Fueled by his 'superpower,' Anderson's bat impressed Tigers

July 11th, 2023

This story was excerpted from Jason Beck’s Tigers Beat newsletter. To read the full newsletter, click here. And subscribe to get it regularly in your inbox.

If you want to look at the face of the Tigers’ hitting philosophy, Max Anderson has it. Just don’t make fun of the glasses, especially when he sees pitches just fine.

“It’s honestly kind of funny,” Anderson explained. “So one day I was trying to put my contacts in before a game my senior year [in high school], and I couldn’t get them in, just struggled at it. I just went and played with my glasses, and I hit two home runs and I’ve never looked back. Wore them ever since.”

Superstition? Maybe. Glare? Nope.

“Definitely at night, it helps me a lot,” Anderson said. “But yeah, they have superpowers.”

The way Anderson hit this year at Nebraska, he has no reason to change. It'd be absurd to. After two seasons with an OPS in the mid-to-upper .800s and reaching double-digit home runs as a sophomore (12), Anderson burst onto the national scene as a junior. He batted .414 and posted a 1.232 OPS with 20 doubles, 21 homers and 70 RBIs in 57 games. The 21-year-old second baseman was a first-team All-Big Ten selection, a second-team All-American and a semifinalist for college baseball’s prestigious Golden Spikes Award. He was the first Husker to bat .400 in 22 years.

Anderson did all that damage while striking out just 29 times in 269 plate appearances. He drew 20 walks.

So what changed for him from last year, when he hit .295 with 10 homers, 44 RBIs and an .853 OPS? He learned to dominate the strike zone.

“I just think it was a commitment really to doing what I was good at, and that was just hitting the ball the other way and swinging at good pitches,” Anderson said. “I think sometimes, maybe, I got myself out a little bit in early counts swinging at bad pitches. I think this year I made a commitment to learning the zone and making sure I know what I’m good at, and that was driving the ball the other way, and we could lift it over there pretty good as well.”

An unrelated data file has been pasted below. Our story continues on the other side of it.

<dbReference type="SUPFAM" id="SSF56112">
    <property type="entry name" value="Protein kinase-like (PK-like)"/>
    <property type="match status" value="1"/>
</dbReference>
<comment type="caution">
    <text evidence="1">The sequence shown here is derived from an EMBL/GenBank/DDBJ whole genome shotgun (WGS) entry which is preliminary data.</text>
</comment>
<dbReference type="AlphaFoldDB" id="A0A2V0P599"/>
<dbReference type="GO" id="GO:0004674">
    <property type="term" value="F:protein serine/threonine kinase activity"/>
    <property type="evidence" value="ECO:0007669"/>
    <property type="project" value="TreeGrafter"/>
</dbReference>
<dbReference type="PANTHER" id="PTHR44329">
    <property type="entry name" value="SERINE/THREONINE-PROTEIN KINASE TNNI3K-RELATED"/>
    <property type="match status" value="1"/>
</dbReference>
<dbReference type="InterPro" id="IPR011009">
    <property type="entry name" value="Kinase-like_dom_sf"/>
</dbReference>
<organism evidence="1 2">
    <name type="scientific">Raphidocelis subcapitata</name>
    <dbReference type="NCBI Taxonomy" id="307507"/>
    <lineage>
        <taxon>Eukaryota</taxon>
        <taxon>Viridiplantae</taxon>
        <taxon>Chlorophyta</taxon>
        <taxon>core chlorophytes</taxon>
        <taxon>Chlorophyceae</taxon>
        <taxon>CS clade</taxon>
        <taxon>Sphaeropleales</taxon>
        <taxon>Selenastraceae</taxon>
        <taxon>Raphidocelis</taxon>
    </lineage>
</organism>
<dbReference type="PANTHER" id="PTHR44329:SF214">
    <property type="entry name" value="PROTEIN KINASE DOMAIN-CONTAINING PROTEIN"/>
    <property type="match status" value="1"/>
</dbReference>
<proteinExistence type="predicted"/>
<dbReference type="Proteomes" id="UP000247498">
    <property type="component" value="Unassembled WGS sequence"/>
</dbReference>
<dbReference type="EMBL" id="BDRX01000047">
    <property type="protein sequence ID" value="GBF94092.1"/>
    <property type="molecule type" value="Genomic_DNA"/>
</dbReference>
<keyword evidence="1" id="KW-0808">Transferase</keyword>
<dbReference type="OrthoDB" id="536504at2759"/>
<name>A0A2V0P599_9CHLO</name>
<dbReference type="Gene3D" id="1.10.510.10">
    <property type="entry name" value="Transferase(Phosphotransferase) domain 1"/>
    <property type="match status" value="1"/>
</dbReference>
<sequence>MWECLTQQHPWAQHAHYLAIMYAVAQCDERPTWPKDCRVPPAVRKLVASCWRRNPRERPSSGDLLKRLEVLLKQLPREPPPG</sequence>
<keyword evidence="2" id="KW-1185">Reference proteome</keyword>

For all that production, he had relatively few walks. It wasn’t due to a lack of mindset.

“I wanted to walk more coming into this year,” he said, “and it was kind of a commitment to seeing more pitches, or just seeing better pitches. And I didn’t walk as much, but thinking the same thing, trying to walk more was also me locking in on seeing a better pitch. So I think that was what really was the big jump in me, just being able to learn the zone and know where I hit the ball and when I hit it. When I hit it in my spot, it’s gonna work.”

The Tigers are banking on that to work, which is why they drafted him early in the second round Sunday night.

“From the time guys started going to see him, all we kept hearing was he can hit,” Tigers amateur scouting director Mark Conner said. “You go look at his stats and performance this year, that backs it up. He has a very high intense swing that’s looking to do damage. Barrel stays in the zone extremely long. He’s able to drive the ball to all fields and had a tremendous performance this year. He’s a guy that our staff truly feels like is on the come [up] and has a lot of better days ahead of him.”

Not bad for a hitter that wasn’t highly recruited out of high school, didn’t play much travel ball and barely had to wander from his home in Omaha for college ball. 

“Pro ball wasn’t really an option for me out of high school,” Anderson said. “I wasn’t really highly recruited. I didn’t really play anything outside of Legion baseball. I didn’t travel, I didn’t really go out, just kind of played with my buddies. 

“For college, it was just a dream come true to come to Nebraska, a child just living out his dream, playing in front of his family and friends. I mean, they could come to most every game, so it was perfect.” 

Now, the dream lives on. And while Anderson will have to venture out some more, he’ll still get to stay in Big Ten territory. 

“When it happened, my heart dropped, like the child in me came out," he said. "It was awesome. A dream came true.”